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Business owners contribute to Charlotte’s housing shortage

Mecklenburg County Commissioners are looking at ways to address the issue.

CHARLOTTE, NC- Affordable housing is one of the biggest problems in the Charlotte area.

What makes it even more difficult is the number of company-owned rental apartments.

Corporate investors have greatly increased their investments in single-family homes for conversion into rental properties in recent years. Charlotte consistently tops the list for high levels of this investor activity.

Mecklenburg County Commissioners are looking at ways to address the issue.

“The problem affects the entire community”, Mecklenburg County Commissioner Mark Jerrell said.

According to the real estate company redfinMore than 30% of all homes in Charlotte have gone to investors over the past two quarters, taking homes that residents could have bought.

“Normal people like me and other families can’t compete with that,” Jessica Moreno, advocate for grassroots organization Action NC, said.

County officials recommend several different ideas for how to address the problem, including HOAs capping rents in their communities or continuing to invest in more affordable housing programs.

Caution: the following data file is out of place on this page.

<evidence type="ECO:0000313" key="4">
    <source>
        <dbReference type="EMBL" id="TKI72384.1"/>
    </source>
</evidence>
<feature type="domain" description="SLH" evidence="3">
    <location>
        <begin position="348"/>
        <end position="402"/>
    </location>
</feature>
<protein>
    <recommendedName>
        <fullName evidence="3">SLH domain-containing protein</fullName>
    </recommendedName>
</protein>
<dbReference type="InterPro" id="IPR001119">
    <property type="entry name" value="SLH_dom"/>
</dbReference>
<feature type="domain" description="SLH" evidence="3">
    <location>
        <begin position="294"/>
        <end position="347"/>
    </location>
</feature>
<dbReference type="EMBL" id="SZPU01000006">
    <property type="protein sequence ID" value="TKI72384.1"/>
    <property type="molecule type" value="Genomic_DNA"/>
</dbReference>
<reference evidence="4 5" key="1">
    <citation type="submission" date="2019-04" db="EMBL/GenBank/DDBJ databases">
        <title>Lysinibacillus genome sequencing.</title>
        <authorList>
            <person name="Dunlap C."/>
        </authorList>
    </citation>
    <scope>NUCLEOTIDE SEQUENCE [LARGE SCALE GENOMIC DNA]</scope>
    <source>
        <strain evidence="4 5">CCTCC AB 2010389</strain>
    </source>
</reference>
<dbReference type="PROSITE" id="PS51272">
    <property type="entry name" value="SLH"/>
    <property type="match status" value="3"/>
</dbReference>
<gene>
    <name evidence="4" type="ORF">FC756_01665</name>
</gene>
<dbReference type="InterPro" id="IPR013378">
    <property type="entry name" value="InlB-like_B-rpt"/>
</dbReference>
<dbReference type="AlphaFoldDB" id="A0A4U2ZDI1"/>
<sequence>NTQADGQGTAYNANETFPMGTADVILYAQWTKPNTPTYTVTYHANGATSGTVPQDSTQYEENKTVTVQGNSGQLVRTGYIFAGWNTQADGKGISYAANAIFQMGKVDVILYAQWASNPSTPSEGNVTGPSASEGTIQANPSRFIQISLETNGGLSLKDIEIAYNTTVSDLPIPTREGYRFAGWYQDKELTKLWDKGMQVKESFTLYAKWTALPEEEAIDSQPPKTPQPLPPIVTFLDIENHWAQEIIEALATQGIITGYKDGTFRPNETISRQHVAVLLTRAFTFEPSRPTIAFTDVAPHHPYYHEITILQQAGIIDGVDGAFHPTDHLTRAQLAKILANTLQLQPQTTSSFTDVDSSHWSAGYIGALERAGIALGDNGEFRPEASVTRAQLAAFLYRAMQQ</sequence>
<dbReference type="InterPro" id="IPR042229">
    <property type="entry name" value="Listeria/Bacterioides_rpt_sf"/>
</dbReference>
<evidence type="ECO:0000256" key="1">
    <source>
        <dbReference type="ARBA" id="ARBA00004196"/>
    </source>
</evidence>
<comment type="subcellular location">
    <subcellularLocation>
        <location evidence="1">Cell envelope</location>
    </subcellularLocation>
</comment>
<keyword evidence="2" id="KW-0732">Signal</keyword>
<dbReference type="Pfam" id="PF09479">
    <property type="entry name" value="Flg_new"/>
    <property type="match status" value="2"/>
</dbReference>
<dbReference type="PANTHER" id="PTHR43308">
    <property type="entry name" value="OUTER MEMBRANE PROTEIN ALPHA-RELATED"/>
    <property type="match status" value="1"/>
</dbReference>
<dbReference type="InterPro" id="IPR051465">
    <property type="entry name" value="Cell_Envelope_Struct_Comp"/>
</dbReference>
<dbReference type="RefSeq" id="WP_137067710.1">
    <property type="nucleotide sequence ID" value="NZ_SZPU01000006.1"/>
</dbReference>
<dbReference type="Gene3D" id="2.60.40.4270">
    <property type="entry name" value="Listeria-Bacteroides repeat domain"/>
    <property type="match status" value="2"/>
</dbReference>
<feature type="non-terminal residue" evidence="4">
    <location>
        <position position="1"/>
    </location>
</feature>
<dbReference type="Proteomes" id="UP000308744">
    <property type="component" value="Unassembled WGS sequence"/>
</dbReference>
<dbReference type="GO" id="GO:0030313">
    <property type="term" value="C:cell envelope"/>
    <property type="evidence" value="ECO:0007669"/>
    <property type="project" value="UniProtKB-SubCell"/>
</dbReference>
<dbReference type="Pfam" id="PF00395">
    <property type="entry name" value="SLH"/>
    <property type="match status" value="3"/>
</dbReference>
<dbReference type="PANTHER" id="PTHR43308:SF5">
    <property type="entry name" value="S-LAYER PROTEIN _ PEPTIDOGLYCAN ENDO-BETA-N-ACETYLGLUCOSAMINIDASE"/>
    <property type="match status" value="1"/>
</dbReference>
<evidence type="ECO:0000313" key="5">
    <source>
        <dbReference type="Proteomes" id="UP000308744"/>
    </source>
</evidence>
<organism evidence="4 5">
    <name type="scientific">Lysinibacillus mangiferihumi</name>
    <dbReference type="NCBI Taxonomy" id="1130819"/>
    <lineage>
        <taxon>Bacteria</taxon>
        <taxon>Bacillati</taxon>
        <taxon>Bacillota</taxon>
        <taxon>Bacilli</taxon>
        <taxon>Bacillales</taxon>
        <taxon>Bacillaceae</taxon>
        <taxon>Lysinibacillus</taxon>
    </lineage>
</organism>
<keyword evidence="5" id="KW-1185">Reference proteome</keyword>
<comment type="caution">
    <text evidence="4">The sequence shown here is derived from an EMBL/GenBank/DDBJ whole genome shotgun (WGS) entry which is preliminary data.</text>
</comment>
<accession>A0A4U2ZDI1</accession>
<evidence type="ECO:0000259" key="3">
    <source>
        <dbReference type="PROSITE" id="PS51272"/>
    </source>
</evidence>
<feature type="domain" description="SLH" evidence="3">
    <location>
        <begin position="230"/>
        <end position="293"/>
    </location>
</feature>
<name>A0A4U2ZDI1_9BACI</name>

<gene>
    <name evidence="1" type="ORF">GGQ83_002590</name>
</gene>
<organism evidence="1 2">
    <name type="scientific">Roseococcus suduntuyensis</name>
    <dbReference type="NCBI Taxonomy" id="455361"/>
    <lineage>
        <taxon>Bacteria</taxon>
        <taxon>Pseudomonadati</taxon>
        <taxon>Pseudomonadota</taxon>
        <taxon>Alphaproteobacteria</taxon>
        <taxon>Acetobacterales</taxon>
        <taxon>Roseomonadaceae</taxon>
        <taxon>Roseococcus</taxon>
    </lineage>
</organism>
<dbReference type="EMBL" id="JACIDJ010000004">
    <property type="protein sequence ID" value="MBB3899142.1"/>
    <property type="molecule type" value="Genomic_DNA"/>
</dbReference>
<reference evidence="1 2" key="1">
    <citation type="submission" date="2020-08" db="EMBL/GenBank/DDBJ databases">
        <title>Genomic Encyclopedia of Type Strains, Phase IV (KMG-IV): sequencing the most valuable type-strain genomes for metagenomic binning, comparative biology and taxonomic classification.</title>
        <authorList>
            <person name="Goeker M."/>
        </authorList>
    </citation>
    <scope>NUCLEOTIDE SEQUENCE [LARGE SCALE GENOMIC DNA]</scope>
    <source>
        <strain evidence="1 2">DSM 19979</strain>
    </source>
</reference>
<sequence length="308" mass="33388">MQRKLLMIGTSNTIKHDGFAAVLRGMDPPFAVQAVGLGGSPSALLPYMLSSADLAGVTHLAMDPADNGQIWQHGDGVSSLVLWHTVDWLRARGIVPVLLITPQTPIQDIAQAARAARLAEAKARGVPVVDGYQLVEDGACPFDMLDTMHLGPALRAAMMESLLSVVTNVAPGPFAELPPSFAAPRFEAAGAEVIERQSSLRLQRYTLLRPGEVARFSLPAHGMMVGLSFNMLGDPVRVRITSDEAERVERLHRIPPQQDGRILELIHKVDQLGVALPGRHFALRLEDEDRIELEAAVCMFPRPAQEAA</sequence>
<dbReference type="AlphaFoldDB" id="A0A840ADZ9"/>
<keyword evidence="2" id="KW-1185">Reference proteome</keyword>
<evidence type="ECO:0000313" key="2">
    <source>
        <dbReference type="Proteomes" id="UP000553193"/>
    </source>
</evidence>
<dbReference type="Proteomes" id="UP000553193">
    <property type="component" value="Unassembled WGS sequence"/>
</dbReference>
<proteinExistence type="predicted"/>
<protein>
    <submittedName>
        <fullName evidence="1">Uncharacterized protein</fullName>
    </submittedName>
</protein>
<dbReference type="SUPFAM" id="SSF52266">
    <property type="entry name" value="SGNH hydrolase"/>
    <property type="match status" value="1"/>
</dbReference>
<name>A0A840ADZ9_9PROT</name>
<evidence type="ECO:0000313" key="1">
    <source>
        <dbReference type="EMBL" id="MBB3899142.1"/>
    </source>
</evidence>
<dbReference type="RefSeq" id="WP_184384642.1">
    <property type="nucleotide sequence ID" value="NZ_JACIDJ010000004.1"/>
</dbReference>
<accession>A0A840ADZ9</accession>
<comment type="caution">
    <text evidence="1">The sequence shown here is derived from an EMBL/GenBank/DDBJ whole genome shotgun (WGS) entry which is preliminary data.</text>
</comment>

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Monica Allen, the county’s director of strategic planning and evaluation, said policy changes could cause problems.

“When governments took this tough stance on enforcing the code, some of the companies, not all but some, raised the rent because they were trying to get the money so they could create better environments and that led to crowding out. “ Allen said.

For now, district leaders are hoping more people will come to the table to address the issue.

The county has begun hiring a consultant to assist with this effort. Once a facilitator is selected and a strategy for community engagement approved, the county hopes listening sessions can begin in February or March 2023.

This comes as a new report shows North Carolina has a problem with corporate landlords: Big investors now own over 40,000 single-family homes in North Carolina.


Moreno says corporate landlords are gobbling up houses without giving first-time buyers a chance, charging tenants with rising rents, and are more likely to evict tenants.

“It affects a lot of people,” Moreno said.

Some of these corporate rental companies are owned or backed by private equity firms funded by public pension systems, including the North Carolina Retirement System (NCRS).

The report shows that since 2014, the North Carolina Retirement System has committed more than $3.2 billion to one such private equity firm, Landmark Partners.

This is important because Landmark is a significant investor in Progress Residential, the largest single-family home rental company in the US with over 7,700 homes in North Carolina.

“It’s alarming that North Carolina is literally investing in displacing the people they are meant to serve,” Moreno said.

The report calls on North Carolina’s pension system to end all new obligations to private firms that buy single-family homes so housing is within everyone’s reach.

Contact Lexi Wilson at [email protected] and keep following her Facebook, Twitter, and Instagram.

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